You arrive at the airport, finally get on the plane and think: “on this trip I am going to relax”. However, you become the spectator of a show, perhaps, not very reassuring. You look out the window at someone taping one of the wings.
Although your concern might be completely reasonable, you shouldn’t worry. This type of scenario is repeated over and over again in different parts of the world. In addition, Boeing acknowledges, it is contemplated in the aircraft maintenance manual.
it’s not tape adhesiveit’s speed tape
The truth is that it is not a question of standard adhesive tape, but of speed tape (speed tape). We are talking about an advanced engineering product that is made up of a smooth aluminum foil backing and coated with an acrylic adhesive.
These characteristics, according to the product page of the aforementioned US company, make the tape have heat-conducting and high-resistance capabilities. Thus, it can be used in delicate and exposed parts, such as the fuselage or the wings of an aircraft.
The page indicates that a piece protected by this tape can resist “fire, weather, moisture and UV rays”. It is, without a doubt, a series of qualities of the ‘Man of Steel’ cape. But seriously, let’s see the specifications of it.
The manufacturer of this very particular insulating tape is not Boeing but the also well-known 3M. As detailed on its website, “Aluminum Foil Tape 425 Silver” has the ability to withstand a wide range of temperatures ranging from -53°C to 149°C.
As we can see, we don’t need to go into too much detail to find out that the characteristics of speed tape and standard adhesive tape are very different. However, despite its advantages, the speed tape should only be used in very specific situations.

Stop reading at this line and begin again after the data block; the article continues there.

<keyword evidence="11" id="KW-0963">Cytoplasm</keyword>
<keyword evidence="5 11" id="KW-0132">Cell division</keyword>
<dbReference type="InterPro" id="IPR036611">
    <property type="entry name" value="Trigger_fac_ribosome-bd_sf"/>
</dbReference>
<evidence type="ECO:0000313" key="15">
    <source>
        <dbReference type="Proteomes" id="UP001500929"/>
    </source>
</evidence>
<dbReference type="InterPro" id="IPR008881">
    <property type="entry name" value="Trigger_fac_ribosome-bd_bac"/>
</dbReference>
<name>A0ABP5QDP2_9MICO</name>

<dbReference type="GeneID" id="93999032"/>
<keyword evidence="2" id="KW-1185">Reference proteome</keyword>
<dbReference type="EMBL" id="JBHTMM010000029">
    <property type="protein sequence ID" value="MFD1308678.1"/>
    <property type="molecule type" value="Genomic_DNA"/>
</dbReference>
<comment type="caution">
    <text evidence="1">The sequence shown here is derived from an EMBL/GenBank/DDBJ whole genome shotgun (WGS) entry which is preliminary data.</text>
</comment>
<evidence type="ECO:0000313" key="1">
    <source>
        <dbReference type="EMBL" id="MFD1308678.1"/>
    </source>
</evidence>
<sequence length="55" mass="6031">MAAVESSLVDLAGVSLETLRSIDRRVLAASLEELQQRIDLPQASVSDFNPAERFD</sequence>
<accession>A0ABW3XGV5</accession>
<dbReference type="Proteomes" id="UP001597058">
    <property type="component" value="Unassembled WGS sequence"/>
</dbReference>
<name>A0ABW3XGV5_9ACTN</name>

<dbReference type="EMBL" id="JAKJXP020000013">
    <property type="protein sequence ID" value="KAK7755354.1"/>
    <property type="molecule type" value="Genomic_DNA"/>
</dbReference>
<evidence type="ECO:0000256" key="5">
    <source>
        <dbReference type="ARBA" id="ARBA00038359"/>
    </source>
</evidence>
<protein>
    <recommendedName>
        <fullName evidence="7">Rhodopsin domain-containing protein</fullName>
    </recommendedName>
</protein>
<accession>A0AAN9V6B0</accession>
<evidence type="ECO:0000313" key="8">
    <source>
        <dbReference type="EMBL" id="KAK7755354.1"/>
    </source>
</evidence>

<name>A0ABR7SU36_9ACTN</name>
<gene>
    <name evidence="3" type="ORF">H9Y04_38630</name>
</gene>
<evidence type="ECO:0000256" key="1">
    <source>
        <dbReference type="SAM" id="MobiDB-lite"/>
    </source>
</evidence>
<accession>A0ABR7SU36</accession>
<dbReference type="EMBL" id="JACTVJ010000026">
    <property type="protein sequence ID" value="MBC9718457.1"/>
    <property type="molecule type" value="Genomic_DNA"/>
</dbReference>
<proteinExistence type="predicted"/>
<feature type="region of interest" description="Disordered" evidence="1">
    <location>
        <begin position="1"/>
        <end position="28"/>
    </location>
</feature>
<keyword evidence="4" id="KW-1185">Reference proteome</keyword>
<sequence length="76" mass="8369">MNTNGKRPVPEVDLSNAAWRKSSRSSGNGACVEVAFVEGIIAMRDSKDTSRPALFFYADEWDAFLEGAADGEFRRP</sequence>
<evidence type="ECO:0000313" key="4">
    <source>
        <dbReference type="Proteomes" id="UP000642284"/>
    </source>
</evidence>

According to The Points Guy, speed tape is a great resource for making temporary repairs to non-critical parts that can be repaired later. Also, it serves to improve aerodynamics and prevents the damaged part from continuing to wear out.
Of course, the permitted uses of the speed tape in aircraft are clearly defined in the maintenance manual of each aircraft and can only be carried out by trained maintenance technicians to make these types of temporary repairs.
External damage is usually detected during routine pre-takeoff inspections. In one of them, in October 2019, the captain of a gleaming Virgin Atlantic Airbus A350-1000 discovered that a bird strike had caused a dent in one of the wings.
It was a small hit that hadn’t done critical damage. Thus, after prior authorization, the technicians were in charge of covering the affected area with speed tape and the plane was able to take off without problems. But, we must mention, that this is not always true.
Yes, air travel is still the safest means of transportation, but airlines don’t always lead by example with their maintenance protocols. Under this reality, some commercial aviation companies have been accused of improperly using the speed tape.
The most resounding example, perhaps, is that of United Airlines, which was fined in 2022 with $805,000 by the Federal Aviation Administration (FAA). A penalty that was the product, according to The New York Times, of making 193 flights with incorrectly placed tape on three planes.
Aircraft manufacturers also often have their own setbacks. According to the FAA, some Boeing 787s are experiencing problems with paint adhesion. The recommended solution? Temporarily use speed tape on affected areas.
Now when you see someone putting “tape” on a plane, you’ll know it’s speed tape (speed tape) and that its use is contemplated in the maintenance manuals. Also, that this is a task that should be performed by trained technicians.
Images: Chris Bainbridge (Wikimedia Commons) | 3M
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